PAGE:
One night, I shifted restlessly in our tent.  I was hungry, I couldn’t get to sleep, and I really really really wanted a cheeseburger.  Sometimes when you are twenty, and it’s a random Thursday night in August, and you’ve been hiking all day, you need a midnight cheeseburger, and nothing else will fill the void.  The problem was I am historically terrible at starting campfires, so I wanted Scott to get up and make me the burger.

Now, I know this sounds like a diva-move on my part, but I would like to note here that we had a very successful thirteen-year marriage, and I did lots of nice things for him, including delivering his son who weighed over ten pounds.  Personally, enduring two pregnancies and giving birth to a semi-truck entitles me to a cheeseburger retroactively.  (So, stop judging me!)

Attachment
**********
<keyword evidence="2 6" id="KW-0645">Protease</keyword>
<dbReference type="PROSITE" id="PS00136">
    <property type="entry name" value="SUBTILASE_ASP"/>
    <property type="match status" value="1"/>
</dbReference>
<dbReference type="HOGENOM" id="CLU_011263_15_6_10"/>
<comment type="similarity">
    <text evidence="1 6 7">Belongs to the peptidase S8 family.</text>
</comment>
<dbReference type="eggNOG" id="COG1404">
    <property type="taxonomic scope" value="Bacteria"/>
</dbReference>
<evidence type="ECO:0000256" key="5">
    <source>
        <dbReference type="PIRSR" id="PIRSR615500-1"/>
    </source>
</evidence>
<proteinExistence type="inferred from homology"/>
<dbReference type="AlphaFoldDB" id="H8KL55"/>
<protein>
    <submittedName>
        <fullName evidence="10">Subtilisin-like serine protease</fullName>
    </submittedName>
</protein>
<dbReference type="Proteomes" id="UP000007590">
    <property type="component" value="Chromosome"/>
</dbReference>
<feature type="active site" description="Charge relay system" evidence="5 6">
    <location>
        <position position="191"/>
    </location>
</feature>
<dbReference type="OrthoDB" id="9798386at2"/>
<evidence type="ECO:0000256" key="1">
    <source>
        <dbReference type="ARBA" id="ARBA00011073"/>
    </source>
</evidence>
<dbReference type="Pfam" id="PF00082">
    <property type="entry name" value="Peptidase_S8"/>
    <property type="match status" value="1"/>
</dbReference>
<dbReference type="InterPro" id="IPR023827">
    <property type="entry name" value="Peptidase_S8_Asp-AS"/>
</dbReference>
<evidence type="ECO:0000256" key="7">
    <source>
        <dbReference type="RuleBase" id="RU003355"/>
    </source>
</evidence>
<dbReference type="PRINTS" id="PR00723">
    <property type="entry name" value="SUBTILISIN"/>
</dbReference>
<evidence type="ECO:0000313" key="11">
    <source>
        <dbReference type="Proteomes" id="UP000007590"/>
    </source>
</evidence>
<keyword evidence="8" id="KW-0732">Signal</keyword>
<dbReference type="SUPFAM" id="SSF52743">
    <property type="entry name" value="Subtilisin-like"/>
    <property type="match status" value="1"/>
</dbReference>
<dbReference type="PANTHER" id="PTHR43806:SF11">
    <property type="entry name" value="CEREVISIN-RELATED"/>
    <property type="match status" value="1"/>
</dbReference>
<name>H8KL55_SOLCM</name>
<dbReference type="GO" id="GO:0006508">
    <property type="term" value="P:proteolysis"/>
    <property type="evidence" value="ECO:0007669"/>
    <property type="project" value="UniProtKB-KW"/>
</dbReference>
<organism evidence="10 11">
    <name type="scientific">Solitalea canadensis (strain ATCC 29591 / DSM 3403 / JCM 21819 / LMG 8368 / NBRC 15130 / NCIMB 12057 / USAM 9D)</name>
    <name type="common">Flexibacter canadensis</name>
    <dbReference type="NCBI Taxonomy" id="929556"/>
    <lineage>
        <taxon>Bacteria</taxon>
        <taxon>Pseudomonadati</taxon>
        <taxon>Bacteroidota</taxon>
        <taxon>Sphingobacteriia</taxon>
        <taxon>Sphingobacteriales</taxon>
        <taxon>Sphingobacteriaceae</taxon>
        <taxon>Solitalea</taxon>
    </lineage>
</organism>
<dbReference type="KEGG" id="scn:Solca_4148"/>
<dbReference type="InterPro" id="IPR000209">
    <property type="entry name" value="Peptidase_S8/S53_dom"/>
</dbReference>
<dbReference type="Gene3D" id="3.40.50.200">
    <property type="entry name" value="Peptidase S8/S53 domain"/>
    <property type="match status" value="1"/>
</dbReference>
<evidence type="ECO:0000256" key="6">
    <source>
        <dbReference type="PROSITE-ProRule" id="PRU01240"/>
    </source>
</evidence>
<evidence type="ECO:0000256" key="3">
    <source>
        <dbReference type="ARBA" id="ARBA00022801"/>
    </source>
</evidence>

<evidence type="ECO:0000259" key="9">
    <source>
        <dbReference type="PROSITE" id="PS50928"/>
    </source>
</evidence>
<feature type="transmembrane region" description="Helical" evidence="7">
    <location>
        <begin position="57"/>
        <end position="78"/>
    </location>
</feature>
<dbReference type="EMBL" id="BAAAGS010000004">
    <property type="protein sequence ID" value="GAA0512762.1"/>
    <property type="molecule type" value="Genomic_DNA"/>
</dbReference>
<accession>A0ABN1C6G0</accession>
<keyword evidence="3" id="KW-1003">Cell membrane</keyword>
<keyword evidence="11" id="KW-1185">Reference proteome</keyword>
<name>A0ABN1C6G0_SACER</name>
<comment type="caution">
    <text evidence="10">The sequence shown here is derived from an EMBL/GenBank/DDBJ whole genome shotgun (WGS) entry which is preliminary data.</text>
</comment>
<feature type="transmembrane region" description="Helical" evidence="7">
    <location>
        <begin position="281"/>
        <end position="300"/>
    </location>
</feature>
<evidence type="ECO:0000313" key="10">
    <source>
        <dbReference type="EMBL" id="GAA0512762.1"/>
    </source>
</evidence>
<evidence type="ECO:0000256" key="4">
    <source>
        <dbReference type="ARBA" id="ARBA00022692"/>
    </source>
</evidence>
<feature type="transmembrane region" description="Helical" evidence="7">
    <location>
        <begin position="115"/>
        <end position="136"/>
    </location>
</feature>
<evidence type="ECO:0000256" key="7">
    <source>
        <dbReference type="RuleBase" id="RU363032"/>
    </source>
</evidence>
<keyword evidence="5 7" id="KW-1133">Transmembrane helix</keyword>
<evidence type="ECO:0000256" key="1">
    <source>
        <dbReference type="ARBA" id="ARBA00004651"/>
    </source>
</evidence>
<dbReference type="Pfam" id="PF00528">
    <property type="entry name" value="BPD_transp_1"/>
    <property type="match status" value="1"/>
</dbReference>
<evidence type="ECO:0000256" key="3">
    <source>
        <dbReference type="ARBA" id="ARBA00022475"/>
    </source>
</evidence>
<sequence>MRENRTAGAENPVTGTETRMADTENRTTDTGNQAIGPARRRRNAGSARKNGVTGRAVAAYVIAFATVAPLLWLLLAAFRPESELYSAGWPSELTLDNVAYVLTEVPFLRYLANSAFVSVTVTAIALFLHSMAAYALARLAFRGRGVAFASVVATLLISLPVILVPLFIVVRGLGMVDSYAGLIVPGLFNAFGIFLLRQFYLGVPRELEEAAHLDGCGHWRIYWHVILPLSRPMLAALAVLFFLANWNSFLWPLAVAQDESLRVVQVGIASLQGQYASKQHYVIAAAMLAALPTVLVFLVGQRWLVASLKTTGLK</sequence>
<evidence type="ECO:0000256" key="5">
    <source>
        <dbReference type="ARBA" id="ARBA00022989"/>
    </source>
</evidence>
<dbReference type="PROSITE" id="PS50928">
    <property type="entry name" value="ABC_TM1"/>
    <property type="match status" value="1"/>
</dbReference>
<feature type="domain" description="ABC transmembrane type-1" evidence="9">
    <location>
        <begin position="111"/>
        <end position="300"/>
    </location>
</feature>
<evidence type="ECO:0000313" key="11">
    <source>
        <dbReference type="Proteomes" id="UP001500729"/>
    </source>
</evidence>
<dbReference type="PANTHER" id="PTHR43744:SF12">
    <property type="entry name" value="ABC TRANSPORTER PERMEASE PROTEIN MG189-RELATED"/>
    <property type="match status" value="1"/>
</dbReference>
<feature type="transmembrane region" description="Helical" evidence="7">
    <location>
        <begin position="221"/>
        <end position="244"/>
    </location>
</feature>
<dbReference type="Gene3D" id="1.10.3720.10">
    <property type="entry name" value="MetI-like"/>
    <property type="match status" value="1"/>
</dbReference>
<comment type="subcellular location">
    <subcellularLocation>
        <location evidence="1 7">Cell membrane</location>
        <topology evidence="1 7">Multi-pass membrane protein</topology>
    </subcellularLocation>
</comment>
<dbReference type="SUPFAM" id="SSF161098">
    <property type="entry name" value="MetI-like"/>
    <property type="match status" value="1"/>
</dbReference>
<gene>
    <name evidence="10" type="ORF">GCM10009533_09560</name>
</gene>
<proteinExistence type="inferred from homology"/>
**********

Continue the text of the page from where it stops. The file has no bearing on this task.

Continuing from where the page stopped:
Scott finally agreed to make me the burger.  He left the tent, started the fire, dug out a pan, cooked the meat, found a bun, (“Don’t forget ketchup and mustard,” I yelled from my sleeping bag) and he brought me the finished product.  It was as delicious as any burger I have ever eaten.  Full and satisfied, I hunkered down for bed, but I kept smelling the delicious burger, and I kept thinking about all the bear warnings posted, and I made the connection that if I could smell the delicious meat in the air, surely Smokey the Bear could smell it too.

To make a long story short, I made Scott drive me all the way back to the main area in the park where we could both take a shower and rinse away any left-over cooking smells.  While we were gone, we aired out the tent, and decided that if bears had not torn it to shreds in the hour it took us for our round-trip shower expedition, it would probably be safe to fall asleep.